The stupified children will not be cast aside. Rather, they will become TSA screeners!

    TSA Advertises Open Jobs On Pizza Boxes

    (NewsCore) – Looking for a personal scan pizza?

    The Transportation Security Administration is trying a new tack to fill a slew of screener positions — advertising on pizza boxes.

    “A Career Where X-Ray Vision and Federal Benefits Come Standard,” screams a TSA ad appearing on pizza boxes popping up across the Washington, D.C., region, The Washington Post reported Tuesday.

    “See yourself in a vital role for Homeland Security,” plead the advertisements.

    TSA spokesman Greg Soule said the method was intended to reach a “broader applicant pool.” He declined to say how much the agency was spending on the campaign.

    Now who is having the last laugh?

  9. What Ari says.

    When I was young, some kids were bookish and others weren’t. Now I’m not so young, so kids are bookish and some aren’t.

    What has changed (aside from me getting older) is that the non-bookish now use phones to hang out, and video games to while away the time. When I was young, they’d do both at the same time by hanging around in groups in dark corners of shopping malls.

  10. JJD

    Here’s a modern, state of the art way to get teenagers to read. Set up a service so that, for example, if a teen texts “MOBY DICK” to 5551212 the entire novel is texted back in 140-character segments spaced 10 minutes apart. The student tweets progress reports every hour while sitting in Starbucks with his friends. This could be the next Facebook!

    dude im just readin chap 20 of tale of 2 cities LOL. alredy finisht statistiks hw.

  11. ad

    Both my kids (now aged 9 and 6) were given access to computers and internet (filtered). When they kept asking what words and phrases on the screen meant, and how to type words in response, I told them they would have to teach themselves to read and write. They both promptly did so by age 4-5. As a consequence when they started school they complained how dumb the other kids were because they couldn’t read and write (well, type). They both love to read books as well and are still years in advance. Of course they just might be clever.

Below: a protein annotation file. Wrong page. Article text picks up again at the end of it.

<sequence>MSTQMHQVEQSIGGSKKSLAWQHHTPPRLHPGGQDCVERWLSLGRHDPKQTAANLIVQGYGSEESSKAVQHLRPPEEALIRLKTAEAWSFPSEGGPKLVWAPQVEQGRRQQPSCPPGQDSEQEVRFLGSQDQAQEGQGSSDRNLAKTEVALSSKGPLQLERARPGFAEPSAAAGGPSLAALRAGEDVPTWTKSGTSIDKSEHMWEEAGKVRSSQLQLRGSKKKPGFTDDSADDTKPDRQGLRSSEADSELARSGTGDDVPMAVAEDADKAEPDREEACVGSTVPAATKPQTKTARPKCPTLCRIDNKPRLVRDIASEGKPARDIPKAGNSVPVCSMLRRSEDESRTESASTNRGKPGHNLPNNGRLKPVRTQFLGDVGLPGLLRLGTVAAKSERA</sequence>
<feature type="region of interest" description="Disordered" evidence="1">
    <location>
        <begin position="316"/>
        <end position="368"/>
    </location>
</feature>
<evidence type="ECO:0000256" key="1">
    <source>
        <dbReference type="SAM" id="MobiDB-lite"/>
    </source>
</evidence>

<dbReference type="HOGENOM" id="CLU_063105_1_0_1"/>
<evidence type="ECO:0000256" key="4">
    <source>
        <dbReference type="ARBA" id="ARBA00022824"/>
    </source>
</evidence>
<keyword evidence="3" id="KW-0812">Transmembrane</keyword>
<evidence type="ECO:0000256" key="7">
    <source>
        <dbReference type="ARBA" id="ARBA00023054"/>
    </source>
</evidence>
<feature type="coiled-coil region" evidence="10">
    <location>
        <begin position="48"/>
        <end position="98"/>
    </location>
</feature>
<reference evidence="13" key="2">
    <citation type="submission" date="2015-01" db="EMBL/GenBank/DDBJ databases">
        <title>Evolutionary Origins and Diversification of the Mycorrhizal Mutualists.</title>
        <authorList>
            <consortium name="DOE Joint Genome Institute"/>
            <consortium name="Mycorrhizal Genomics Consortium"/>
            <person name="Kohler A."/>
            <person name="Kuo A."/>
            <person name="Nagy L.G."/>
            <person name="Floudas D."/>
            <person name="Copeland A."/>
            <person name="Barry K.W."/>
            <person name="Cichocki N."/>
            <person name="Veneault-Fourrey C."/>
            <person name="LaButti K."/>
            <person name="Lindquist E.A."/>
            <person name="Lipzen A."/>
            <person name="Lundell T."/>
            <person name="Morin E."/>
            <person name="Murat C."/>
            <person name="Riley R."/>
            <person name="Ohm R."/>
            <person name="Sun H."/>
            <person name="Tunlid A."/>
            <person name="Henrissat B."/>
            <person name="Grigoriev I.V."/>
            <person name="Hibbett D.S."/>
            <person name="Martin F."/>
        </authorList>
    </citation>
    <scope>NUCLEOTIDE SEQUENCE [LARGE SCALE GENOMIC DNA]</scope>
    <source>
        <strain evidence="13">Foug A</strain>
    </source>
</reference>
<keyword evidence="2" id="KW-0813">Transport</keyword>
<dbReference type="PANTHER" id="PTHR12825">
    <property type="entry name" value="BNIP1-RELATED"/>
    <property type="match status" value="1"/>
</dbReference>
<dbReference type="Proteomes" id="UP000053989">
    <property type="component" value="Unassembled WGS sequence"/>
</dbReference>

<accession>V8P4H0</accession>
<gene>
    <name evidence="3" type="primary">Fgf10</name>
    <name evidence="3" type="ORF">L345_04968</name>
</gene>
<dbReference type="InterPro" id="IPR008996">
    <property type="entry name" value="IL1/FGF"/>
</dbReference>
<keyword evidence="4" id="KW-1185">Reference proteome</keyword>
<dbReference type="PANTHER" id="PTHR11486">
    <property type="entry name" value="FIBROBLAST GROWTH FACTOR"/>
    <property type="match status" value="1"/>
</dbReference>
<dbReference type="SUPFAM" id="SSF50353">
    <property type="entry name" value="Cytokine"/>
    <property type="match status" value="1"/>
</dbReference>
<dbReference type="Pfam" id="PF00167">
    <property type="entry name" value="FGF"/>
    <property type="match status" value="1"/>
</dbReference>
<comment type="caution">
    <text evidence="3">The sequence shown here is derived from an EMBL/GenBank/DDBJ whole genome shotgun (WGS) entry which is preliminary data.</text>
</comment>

Video games are a different kettle of fish. Apart from Nintendo DS’s they don’t have them.

  12. Keith

    ‘Shocking Research: Kids Who Play Games, Watch TV, Text Don’t Read And Do Poorly At School’

    Yes, but so what? I realise that WMB is being ironic but you could equally well say ‘Kids who don’t do school work, don’t do well at school’. Whether they are play video games, football or throwing the javelin is likely to be largely irrelevant.

    The recent criticism of video games and technology is just the same as the criticism of TV some years ago (but still continuing). When I was a kid, I got told off for spending too much time reading!

    Concur with Ari and Stephen.

  13. Keith

    ‘I read part of the NYT article but I quit when I saw the quotes about using more technology in the classroom to teach kids whose attention span has been decimated by technology.’

    Times change. As a HE educator of some 25 years, I think the internet and the new technology is absolutely fantastic. It’s not the technology; it’s what you do with it and what you use it to achieve.

  14. “…and when they grow up they will vote for politicians promising the “sickest” free video games.” So it all works out well in the end.

  15. Ari


    I know you’re being silly, but I wouldn’t vote for someone promising free games. Games are hard work to create, requiring the work of dozens or hundreds of engineers and artists of every stripe imaginable. They deserve to be compensated for their hard work.

    Another thought: if not for the evils of Facebook and IM and texting and whatnot, I would have had a hard time staying in touch with my many friends who live all over the world and US. I am so thankful to be part of a generation with access to cheap ubiquitous tech.